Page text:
Peace dialogue in Sulu leaves more questions than answers PDF Print E-mail
Tuesday, 31 December 2013 00:00

SULU  – More than 2,000 people have attended a dialogue on the government peace process with Muslim rebels in Sulu aimed at getting support for the establishment of a new autonomous region in the restive, but mineral-rich island of Mindanao.

Sulu is one of five provinces which is currently under the Muslim autonomous in Mindanao, but the weekend dialogue had left more questions than answers with many locals and their leaders saying they were not consulted on the government peace talks with the Moro Islamic Liberation Front, now the country’s largest Muslim rebel group fighting for determination in the South.

Presidential peace adviser Teresita Deles, who led a small of team of peace panel members negotiating with rebels, assured the locals and their leaders that the Aquino government has taken all considerations for the sake of ending decades of bloody separatist war in Mindanao and putting up a new Muslim autonomous government that will benefit not only the MILF, but different Muslim and indigenous tribes, including Christians.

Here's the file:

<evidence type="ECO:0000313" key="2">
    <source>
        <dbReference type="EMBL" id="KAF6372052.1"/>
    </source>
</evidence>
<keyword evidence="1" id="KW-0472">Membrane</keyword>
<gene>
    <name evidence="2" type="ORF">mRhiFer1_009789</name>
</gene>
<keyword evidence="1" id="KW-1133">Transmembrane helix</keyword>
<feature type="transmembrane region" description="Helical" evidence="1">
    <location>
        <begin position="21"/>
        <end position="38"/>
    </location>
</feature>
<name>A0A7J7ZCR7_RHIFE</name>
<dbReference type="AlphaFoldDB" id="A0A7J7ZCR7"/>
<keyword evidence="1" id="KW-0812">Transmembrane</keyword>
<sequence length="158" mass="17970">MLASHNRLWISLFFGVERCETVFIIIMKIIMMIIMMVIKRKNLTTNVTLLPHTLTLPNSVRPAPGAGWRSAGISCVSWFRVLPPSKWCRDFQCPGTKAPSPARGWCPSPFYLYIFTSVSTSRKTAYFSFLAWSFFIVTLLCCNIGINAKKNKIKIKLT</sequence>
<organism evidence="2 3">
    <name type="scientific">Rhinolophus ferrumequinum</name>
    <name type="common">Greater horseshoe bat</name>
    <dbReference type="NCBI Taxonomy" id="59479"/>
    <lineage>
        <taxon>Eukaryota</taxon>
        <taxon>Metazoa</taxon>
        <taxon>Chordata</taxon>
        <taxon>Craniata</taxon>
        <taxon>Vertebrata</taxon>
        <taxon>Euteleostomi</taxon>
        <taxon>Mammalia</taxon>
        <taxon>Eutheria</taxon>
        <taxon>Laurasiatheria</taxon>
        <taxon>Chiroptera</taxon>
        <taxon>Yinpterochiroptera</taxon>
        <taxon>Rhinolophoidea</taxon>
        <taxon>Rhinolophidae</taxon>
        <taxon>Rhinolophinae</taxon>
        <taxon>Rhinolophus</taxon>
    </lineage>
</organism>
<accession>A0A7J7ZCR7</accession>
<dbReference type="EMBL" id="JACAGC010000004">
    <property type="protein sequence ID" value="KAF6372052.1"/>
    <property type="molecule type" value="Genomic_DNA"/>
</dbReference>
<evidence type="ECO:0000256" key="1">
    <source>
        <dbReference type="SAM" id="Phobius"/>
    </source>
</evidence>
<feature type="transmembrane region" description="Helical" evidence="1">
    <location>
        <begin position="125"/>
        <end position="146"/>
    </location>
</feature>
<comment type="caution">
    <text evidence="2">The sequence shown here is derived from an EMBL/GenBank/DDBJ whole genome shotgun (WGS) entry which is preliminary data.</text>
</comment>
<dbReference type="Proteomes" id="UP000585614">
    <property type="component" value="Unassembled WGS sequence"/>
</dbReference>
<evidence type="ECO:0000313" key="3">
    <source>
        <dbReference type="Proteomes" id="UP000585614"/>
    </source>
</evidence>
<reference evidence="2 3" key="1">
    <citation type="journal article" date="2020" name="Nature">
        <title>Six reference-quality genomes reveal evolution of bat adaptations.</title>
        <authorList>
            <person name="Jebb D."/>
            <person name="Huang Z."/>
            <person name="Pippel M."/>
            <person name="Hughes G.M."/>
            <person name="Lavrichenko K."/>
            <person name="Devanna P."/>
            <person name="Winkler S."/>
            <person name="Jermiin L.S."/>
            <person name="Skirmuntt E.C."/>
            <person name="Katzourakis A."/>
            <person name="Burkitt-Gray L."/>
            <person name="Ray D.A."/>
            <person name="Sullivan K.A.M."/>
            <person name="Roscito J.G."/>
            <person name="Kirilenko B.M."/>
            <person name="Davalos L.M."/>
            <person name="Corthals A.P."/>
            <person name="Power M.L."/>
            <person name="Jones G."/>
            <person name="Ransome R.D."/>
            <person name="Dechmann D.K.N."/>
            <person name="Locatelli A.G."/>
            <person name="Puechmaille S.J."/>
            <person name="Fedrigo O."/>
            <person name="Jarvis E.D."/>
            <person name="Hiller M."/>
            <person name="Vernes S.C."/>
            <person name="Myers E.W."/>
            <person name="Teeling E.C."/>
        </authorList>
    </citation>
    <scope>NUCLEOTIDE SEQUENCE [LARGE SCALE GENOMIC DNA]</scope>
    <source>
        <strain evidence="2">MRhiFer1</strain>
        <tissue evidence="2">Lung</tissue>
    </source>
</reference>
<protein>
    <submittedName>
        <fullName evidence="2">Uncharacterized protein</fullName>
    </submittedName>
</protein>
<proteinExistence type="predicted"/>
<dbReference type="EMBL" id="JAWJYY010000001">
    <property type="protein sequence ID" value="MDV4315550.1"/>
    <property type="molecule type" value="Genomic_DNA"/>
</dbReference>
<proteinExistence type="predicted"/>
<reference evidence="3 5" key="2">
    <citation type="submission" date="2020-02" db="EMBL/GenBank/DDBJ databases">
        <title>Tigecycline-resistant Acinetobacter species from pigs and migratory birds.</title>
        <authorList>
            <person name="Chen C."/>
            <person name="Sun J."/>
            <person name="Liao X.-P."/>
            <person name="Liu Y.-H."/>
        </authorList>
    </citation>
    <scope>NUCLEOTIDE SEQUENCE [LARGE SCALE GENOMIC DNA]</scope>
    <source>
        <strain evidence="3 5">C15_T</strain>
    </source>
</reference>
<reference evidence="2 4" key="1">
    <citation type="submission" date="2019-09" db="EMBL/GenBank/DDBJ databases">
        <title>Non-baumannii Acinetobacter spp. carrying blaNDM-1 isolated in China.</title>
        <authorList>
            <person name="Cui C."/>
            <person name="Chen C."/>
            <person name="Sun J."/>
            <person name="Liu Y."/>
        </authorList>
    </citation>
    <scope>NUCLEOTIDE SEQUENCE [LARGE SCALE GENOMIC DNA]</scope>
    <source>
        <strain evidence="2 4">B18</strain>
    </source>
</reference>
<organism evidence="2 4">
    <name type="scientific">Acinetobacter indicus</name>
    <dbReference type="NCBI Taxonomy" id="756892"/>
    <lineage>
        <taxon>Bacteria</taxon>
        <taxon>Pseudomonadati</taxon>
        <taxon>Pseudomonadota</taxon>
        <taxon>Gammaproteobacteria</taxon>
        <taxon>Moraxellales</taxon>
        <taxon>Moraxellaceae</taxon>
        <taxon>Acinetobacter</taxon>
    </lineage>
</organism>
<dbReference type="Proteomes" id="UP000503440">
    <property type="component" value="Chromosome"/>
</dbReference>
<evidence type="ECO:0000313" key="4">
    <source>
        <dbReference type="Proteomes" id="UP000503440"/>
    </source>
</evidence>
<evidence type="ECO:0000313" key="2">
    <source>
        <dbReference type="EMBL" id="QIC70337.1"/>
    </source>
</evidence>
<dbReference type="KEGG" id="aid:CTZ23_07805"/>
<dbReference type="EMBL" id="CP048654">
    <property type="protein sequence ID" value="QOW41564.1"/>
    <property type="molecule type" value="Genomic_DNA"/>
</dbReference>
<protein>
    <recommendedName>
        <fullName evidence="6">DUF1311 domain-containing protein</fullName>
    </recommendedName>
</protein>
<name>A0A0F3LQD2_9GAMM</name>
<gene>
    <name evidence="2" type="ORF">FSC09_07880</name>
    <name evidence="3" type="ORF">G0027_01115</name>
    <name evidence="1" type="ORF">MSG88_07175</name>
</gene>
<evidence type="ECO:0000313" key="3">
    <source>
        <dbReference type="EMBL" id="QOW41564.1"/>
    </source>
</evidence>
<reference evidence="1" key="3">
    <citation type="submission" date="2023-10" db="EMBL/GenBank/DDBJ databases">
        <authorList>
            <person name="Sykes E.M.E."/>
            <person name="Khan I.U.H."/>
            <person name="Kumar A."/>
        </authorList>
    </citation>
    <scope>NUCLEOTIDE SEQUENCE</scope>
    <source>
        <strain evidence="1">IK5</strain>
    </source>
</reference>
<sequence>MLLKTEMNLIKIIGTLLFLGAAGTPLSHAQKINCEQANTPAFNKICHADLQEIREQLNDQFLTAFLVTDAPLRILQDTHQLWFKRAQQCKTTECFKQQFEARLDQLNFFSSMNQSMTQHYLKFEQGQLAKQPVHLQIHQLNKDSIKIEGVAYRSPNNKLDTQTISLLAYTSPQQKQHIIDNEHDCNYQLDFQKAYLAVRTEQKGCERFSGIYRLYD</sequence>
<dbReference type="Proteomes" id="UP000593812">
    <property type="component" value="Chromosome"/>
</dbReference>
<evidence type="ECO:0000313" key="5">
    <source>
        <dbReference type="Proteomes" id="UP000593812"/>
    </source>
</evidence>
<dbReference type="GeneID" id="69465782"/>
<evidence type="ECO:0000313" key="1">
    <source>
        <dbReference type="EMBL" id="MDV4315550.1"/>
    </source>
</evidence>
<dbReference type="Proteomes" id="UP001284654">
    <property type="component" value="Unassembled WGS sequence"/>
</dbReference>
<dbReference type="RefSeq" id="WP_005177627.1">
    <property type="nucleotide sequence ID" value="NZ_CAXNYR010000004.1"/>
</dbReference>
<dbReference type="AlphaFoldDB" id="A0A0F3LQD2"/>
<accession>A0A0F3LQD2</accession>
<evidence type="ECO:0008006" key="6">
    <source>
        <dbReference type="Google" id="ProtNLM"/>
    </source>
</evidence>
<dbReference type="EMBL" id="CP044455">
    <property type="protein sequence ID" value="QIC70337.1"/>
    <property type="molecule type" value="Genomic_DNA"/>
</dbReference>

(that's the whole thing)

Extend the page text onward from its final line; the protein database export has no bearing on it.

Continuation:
“We are optimistic with the peace talks and this will benefit all peoples in Mindanao and the country in general. All we need now is the support of everybody to achieve peace and the talks are getting better.”

“Meron ng mga hugis, meron ng mga possibilities in the participation and management of specific areas and in principle, meron ng some wealth-sharing at patuloy yun pag-uusap at patuloy ang pagpapaliwanag natin na itong (Bangsamoro) Framework Agreement at ang kalalabasan ng Bangsamoro basic law na dapat ay para sa Bangsamoro ito kaya ang hinihingi talaga ay isipin ang mas mataas na pangangailangan ng Bangsamoro at nararapat lamang na makilahok sila,” Deles said.

Majority of the people of Sulu, and even Basilan and Tawi-Tawi know little about the Bangsamoro Framework Agreement which was signed in October last year by the peace panels. The accord will pave the way for a new Muslim autonomous region that would replace the current Autonomous Region in Muslim Mindanao which is composed of Basilan, Sulu, Tawi-Tawi, Lanao and Maguindanao provinces, including Lamitan and Marawi cities.

Those who attended the dialogue, organized by the Sulu Governor Totoh Tan, have so many questions about the peace talks and the signed annexes on wealth and power sharing, that it overwhelmed Deles and members of the peace panels.

One participant asked Deles if the peace talks are aimed at appeasing the MILF, which broke away with the larger Moro National Liberation Front in 1978, because many Muslims were not consulted about the agreements with the rebel group.

“Ang pagpasok ng gobyerno sa negosasyon sa MILF ay hindi lamang to appease the MILF but for the entire Bangsamoro people. It is not just the MILF who will run the new Bangsamoro,” Deles said.

But some Muslim leaders said their inputs during the dialogue will probably mean nothing to the government peace panels because they were not consulted prior to the signing of the Bangsamoro Framework Agreement.